LMZ v AMZ [2024] EWFC 2812 February 2024

Published: 13/03/2024 16:52


Moor J. A striking age difference, 48 years between the parties, gives rise to a strong needs-based claim.


  • Both parties were born in Iraq and married in September 1999. At that time, H was 68 and W was 20. By final hearing H was aged 93, W was aged 45.
  • Virtually all of H’s wealth accrued long before the date of the marriage. H built his wealth as a consequence of a successful shoe manufacturing empire and later acquired various company and property interests in Morocco, Iraq and London.
  • In 1982 H settled a Guernsey Trust as a vehicle for inheritance planning. That trust is now the ultimate owner of H’s company and property interests. H is not a beneficiary under the trust. H’s son is the protector of the trust.
  • In 2011 H had transferred £950,000 to his son under the auspices of a loan; repayment of that sum remained outstanding.
  • In 2012 H had incorporated a company (PR Ltd), of which 40% shares were allocated to W and the remainder to each of his daughters. H financed the company by transferring a total of c.£3.5m. At the final hearing date, W’s DLA stood at c.£2.6m; W asserted that a share of that sum was owed to the daughters as a consequence of their shareholding.
  • W’s initial income needs budget was exorbitant, seeking £510,000 p.a. This was later revised and lowered.

Issues and findings

Value and liquidity of H’s properties in Morocco and Iraq

The court took account of two expert reports, but concluded that H is unable to extract funds from Iraq. Doing so in the foreseeable future would present significant but not ‘insurmountable’ difficulties. The court did not ignore the value of the Iraqi assets entirely.

Morocco is plainly different. The court concluded that the properties there would need to be sold to repay H’s loans of c.£2.8m, which would be required to meet both parties’ needs.

Value of W’s interest in PR Ltd (including monies owed to her by the company)

W’s argument was rejected, the court finding that the loans were her money and there was no obligation for a portion to be paid to the daughters. The court found (i) W’s loan account to total £2.17m owing (accounting for her share of the company’s deficit and monies used to meet the costs of these proceedings); and (ii) the business can generate an income of £75,000 p.a. plus a company car for W.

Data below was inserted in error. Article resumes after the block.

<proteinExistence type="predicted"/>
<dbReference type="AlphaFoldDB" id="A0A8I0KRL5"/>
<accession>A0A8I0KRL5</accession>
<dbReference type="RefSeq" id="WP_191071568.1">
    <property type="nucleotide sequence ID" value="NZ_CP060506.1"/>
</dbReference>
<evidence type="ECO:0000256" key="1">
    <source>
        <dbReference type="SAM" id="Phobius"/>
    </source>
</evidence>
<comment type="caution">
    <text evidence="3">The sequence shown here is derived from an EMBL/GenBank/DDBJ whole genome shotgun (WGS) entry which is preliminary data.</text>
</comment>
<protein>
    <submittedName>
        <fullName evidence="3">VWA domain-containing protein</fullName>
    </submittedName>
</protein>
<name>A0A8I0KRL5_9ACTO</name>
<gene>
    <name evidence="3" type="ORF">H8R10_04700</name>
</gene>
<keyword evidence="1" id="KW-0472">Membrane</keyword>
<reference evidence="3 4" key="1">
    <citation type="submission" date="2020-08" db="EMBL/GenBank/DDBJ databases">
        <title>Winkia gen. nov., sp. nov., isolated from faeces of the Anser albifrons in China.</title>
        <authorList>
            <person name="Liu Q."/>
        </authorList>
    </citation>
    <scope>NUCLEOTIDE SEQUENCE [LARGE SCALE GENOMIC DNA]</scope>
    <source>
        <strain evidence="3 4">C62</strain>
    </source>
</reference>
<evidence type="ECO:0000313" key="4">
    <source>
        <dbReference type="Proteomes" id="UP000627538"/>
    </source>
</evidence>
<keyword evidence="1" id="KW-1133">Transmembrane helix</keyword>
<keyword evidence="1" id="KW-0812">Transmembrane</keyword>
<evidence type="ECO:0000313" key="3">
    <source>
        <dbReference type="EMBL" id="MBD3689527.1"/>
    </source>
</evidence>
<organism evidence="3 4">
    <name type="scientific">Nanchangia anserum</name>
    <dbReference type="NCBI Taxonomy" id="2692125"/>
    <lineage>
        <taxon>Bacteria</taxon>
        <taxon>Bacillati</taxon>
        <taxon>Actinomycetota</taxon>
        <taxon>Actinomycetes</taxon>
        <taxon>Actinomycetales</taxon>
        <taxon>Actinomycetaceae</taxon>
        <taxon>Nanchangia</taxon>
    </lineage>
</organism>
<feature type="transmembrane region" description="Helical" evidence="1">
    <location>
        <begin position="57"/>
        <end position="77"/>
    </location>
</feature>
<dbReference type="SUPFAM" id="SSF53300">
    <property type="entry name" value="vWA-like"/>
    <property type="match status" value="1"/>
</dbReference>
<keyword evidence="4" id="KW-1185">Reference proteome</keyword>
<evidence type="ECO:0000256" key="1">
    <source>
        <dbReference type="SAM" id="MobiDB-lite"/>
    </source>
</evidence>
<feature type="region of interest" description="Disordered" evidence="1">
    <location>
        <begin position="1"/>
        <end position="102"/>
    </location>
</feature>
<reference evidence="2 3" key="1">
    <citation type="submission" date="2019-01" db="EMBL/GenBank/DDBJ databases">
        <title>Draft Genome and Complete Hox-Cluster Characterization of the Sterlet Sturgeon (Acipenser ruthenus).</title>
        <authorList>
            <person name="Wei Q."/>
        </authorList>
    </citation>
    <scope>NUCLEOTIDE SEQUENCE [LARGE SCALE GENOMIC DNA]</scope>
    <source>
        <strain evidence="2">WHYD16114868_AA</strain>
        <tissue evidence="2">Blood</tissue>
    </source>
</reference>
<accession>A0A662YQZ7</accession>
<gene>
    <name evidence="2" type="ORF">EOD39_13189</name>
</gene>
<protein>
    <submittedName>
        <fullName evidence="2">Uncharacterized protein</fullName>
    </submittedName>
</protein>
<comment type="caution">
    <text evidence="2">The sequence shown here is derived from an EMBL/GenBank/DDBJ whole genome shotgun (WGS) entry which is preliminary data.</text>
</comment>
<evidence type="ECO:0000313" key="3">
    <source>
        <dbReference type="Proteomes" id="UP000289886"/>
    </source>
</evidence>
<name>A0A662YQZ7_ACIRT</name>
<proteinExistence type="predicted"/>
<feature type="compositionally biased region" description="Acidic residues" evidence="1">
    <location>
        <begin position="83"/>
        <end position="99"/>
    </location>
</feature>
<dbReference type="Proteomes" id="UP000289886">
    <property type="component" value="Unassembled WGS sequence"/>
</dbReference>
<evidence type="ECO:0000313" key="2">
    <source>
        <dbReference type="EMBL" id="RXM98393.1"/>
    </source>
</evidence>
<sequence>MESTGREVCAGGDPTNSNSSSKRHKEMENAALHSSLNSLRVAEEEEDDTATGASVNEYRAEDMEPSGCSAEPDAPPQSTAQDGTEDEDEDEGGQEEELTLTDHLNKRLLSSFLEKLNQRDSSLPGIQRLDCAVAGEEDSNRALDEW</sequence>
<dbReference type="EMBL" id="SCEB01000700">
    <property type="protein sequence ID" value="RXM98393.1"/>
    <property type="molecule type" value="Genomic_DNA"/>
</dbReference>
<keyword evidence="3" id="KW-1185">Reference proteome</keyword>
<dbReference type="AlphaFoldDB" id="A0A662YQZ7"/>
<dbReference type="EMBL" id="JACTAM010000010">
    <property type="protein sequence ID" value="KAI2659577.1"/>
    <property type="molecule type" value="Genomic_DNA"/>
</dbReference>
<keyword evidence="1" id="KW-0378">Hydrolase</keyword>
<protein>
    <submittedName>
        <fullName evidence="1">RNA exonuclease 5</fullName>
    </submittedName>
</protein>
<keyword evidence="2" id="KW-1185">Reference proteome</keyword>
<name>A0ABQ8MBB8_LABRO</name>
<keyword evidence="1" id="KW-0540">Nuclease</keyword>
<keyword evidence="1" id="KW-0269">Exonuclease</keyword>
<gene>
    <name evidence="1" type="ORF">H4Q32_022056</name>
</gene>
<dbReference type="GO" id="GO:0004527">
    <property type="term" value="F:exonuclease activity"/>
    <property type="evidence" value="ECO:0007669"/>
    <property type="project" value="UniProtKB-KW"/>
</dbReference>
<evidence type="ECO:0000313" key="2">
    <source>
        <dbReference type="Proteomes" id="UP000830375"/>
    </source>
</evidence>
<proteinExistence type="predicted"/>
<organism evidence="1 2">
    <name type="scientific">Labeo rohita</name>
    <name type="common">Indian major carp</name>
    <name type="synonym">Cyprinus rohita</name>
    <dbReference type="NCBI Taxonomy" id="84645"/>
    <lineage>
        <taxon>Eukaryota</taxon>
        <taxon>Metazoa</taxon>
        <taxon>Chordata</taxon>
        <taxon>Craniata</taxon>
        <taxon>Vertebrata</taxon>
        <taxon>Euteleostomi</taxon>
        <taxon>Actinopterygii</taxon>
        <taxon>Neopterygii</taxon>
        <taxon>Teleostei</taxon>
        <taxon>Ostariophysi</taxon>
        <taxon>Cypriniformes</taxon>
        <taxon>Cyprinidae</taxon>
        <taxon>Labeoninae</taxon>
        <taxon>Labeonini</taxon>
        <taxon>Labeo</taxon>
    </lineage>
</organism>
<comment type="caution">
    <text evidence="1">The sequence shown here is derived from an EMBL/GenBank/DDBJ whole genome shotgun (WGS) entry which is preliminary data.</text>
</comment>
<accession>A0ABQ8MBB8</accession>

Recoverability of loans owed to H by the Guernsey Trust

The court was in no doubt that the loans to H were recoverable. Any suggestion that H’s son might object, in his role of protector of the Trust, was rejected. The money was required to meet needs and if properties needed to be sold, H was able to direct the marketing of any property owned by companies under the Trust and H’s son would not interfere.

Funds available to W through the Guernsey Trust

Upon final decree of divorce, W ceased to be a beneficiary under the Trust. Without a final divorce order, any order the court made in the FR proceedings is unenforceable. While the Trust Letter of Wishes requested c.17% was paid to W after H’s death, this was restricted to income, of which there had been virtually none. Accordingly, there was no realistic possibility of payments from the Trust to W.

Status of funds transferred to H’s son

The payment was made some 13 years ago, it had never been recalled, and H now conceived the sum as a gift. The prospect of repayment was slim and was ignored.


The supposed value of the Iraqi assets was in dispute. H posited £15m. W asserted £28m. Excluding the Iraqi assets, there were total assets of c.£11m. As indicated above, the court determined that (i) regardless of the value ascribed, the value of the properties could not be realised; and (ii) equally their presence could not be ignored. However, this was not a £50m case as argued by W.

W’s total income need was assessed to be £150,000 p.a. £75,000 would be derived from her work at PR Ltd, the remainder would have to be accounted for in the court’s award. W’s needs were for a total capital award of £4m, made up of £2.3m housing and £1.7m for a Duxbury fund.

Including the sums owed to W by PR Ltd the award would leave her with total assets of £6.17m. That figure was over half of the realisable assets but fair as (i) the court could not ignore the Iraqi assets; (ii) it reflected the fact that W’s needs were greater than H (given his age and life expectancy); and (iii) accounted for the fact that H had given away significant assets to the Guernsey Trust and to his children.


This was a needs-based claim (principles in Juffali applied). The case is remarkable by virtue of the age difference between the parties. That difference sounded in various ways: (i) the majority of the assets were acquired pre-marriage; (ii) H had engaged in inheritance planning and given away various assets/made substantial gifts; and (iii) in the assessment of the parties’ short- and long-term needs.

©2023 Class Legal classlegal.com
Class Legal


Share this

    Most read